Romer's gap is an example of an apparent gap in the tetrapod fossil record used in the study of evolutionary biology. Such gaps represent periods from which excavators have not yet found relevant fossils. Romer's gap is named after paleontologist Alfred Romer, who first recognised it. Recent discoveries in Scotland are beginning to close this gap in palaeontological knowledge.
Romer's gap ran from approximately 360 to 345 million years ago, corresponding to the first 15 million years of the Carboniferous, the early Mississippian (Tournaisian). The gap forms a discontinuity between the primitive forests and high diversity of fishes in the end Devonian and more modern aquatic and terrestrial assemblages of the early Carboniferous.
Mechanism behind the gapEdit
There has been long debate as to why there are so few fossils from this time period. Some have suggested the problem was of fossilization itself, suggesting that there may have been differences in the geochemistry of the time that did not favour fossil formation. Also, excavators simply may not have dug in the right places. The existence of a true low point in vertebrate diversity has been supported by independent lines of evidence, however recent finds in five new locations in Scotland have yielded multiple fossils of early tetrapods and amphibians. They have also allowed the most accurate logging of the geology of this period. This new evidence suggests that - at least locally - there was no gap in diversity or changes in oxygen geochemistry.
While initial arthropod terrestriality was well under way before the gap, and some digited tetrapods might have come on land, there are remarkably few terrestrial or aquatic fossils that date from the gap itself Recent work on Paleozoic geochemistry has provided evidence for the biological reality of Romer's gap in both terrestrial vertebrates and arthropods, and has correlated it with a period of unusually low atmospheric oxygen concentration, which was determined from the idiosyncratic geochemistry of rocks formed during Romer's gap. The new sedimentary logging in the Ballagan Formation in Scotland challenges this, suggesting oxygen was stable throughout Romer's Gap.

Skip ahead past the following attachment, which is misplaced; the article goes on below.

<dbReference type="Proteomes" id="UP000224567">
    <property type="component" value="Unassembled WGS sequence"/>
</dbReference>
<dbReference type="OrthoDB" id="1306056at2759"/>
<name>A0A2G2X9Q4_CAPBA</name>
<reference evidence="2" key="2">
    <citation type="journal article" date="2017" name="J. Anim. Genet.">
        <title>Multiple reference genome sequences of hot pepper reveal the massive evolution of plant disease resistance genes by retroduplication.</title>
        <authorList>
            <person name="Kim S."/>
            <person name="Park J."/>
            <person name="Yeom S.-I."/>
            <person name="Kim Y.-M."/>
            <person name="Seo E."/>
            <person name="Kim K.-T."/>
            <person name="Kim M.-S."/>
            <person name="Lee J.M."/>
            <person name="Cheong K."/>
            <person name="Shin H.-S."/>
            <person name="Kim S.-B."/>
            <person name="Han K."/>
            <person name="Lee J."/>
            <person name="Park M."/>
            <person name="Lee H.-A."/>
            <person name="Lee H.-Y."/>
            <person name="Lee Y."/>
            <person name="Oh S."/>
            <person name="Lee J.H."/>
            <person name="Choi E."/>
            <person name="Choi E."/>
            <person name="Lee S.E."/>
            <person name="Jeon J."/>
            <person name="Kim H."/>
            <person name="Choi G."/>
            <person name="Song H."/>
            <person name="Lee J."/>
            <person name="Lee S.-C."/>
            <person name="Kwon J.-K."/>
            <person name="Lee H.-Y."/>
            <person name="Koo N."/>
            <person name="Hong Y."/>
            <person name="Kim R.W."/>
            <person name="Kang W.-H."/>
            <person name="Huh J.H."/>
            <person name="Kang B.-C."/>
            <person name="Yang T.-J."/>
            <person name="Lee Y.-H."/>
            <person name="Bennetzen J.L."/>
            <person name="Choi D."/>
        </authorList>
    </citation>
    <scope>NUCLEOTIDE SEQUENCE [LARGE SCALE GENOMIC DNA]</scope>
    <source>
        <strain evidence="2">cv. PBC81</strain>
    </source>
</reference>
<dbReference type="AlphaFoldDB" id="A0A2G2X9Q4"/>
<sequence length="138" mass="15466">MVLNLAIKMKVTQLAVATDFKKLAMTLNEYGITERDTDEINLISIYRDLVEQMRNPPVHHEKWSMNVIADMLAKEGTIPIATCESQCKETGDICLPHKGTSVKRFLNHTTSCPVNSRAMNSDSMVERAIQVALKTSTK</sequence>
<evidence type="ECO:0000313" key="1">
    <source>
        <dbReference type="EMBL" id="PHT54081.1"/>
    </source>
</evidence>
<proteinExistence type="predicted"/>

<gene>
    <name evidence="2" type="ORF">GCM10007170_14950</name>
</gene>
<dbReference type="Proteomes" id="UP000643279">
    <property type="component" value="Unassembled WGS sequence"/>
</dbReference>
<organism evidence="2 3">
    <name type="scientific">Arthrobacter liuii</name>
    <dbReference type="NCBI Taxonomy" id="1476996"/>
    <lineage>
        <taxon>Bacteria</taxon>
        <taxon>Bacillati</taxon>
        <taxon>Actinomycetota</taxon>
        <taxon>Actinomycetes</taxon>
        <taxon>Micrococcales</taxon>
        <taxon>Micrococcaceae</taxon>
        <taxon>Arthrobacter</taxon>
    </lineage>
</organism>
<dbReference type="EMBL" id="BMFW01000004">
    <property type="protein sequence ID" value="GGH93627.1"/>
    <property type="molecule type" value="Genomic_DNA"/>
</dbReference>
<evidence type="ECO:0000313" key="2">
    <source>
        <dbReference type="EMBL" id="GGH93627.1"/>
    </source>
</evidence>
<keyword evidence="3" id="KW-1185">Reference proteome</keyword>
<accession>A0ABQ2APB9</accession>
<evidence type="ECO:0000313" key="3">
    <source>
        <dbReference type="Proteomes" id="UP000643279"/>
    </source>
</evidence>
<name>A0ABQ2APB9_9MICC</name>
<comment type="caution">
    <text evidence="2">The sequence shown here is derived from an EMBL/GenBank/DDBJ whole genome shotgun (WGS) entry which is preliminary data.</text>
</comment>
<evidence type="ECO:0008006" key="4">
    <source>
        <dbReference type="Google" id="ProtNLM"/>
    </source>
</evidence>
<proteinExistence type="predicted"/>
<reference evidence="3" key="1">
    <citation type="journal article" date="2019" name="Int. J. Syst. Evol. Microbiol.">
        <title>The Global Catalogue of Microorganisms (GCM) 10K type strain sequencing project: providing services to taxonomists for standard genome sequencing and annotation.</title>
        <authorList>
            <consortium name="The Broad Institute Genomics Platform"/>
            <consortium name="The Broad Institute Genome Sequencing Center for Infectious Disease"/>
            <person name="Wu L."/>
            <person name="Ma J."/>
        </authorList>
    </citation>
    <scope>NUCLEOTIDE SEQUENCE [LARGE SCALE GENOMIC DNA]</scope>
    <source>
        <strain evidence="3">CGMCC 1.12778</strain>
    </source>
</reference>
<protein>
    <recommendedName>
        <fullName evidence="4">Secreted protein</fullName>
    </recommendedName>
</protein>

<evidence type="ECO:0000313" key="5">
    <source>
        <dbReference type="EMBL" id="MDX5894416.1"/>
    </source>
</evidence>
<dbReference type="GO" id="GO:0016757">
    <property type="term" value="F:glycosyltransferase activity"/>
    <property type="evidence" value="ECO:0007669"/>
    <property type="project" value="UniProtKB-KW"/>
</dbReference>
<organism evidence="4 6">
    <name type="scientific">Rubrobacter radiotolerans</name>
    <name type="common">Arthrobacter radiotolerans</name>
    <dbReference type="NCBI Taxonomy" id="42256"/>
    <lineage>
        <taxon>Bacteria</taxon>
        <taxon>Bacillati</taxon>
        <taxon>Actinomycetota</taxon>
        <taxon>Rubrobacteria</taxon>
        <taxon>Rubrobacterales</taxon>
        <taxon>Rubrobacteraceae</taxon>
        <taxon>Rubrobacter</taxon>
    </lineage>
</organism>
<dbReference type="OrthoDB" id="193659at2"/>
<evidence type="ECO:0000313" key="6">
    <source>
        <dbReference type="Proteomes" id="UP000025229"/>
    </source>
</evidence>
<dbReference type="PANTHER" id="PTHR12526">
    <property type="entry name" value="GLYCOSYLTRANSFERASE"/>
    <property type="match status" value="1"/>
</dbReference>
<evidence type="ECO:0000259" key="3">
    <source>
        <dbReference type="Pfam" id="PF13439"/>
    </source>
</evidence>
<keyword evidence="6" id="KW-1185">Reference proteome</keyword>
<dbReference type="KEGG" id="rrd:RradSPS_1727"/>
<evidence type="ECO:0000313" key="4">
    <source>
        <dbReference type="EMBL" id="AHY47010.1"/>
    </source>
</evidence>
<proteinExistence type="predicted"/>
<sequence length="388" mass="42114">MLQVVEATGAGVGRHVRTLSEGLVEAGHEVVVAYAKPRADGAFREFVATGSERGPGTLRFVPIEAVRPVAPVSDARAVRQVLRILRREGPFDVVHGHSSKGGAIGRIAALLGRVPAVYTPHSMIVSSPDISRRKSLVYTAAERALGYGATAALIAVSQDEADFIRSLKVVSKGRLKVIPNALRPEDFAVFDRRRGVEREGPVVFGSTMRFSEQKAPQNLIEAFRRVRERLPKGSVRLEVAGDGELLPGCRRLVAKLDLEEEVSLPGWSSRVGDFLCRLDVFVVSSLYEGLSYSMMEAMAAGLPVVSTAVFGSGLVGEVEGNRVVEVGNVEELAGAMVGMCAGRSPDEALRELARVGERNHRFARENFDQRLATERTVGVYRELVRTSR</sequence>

Aquatic vertebrates, which include most tetrapods during the Carboniferous, were recovering from the Late Devonian extinction, a major extinction event that preceded Romer's gap, one on par with that which killed the dinosaurs. In this Hangenberg event, most marine and freshwater groups became extinct or were reduced to a few lineages, although the precise mechanism of the extinction is unclear. Before the event, oceans and lakes were dominated by lobe-finned fishes and armored fishes called placoderms. After the gap, modern ray finned fish, as well as sharks and their relatives were the dominant forms. The period also saw the demise of the Ichthyostegalia, the early fish-like amphibians with more than five digits.
The low diversity of marine fishes, particularly shell-crushing predators (durophages), at the beginning of Romer's gap is supported by the sudden abundance of hard-shelled crinoid echinoderms during the same period. The Tournaisian has even been called the "Age of Crinoids". Once the number of shell-crushing ray-finned fishes and sharks increased later in the Carboniferous, coincident with the end of Romer's gap, the diversity of crinoids with Devonian-type armor plummeted, following the pattern of a classic predator-prey (Lotka-Volterra) cycle. There is increasing evidence that lungfish and stem tetrapods and amphibians recovered quickly and diversified in the rapidly changing environment of the end-Devonian and Romer's Gap.
The gap in the tetrapod record has been progressively closed with the discoveries of such early Carboniferous tetrapods as Pederpes and Crassigyrinus. There are a few sites where vertebrate fossils have been found to help fill in the gap, such as the East Kirkton Quarry, in Bathgate, Scotland, a long-known fossil site that was revisited by Stanley P. Wood in 1984 and has since been revealing a number of early tetrapods in the mid Carboniferous; "literally dozens of tetrapods came rolling out: Balanerpeton (a temnospondyl), Silvanerpeton and Eldeceeon (basal anthracosaurs), all in multiple copies, and one spectacular proto-amniote, Westlothiana", Paleos Project reports. In 2016, five new species were found across the Ballagan Formation: Perittodus apsconditus, Koilops herma, Ossirarus kierani, Diploradus austiumensis, Aytonerpeton microps. These stem tetrapods and amphibians provide evidence for an early split between the two groups, and rapid diversification in the Early Carboniferous.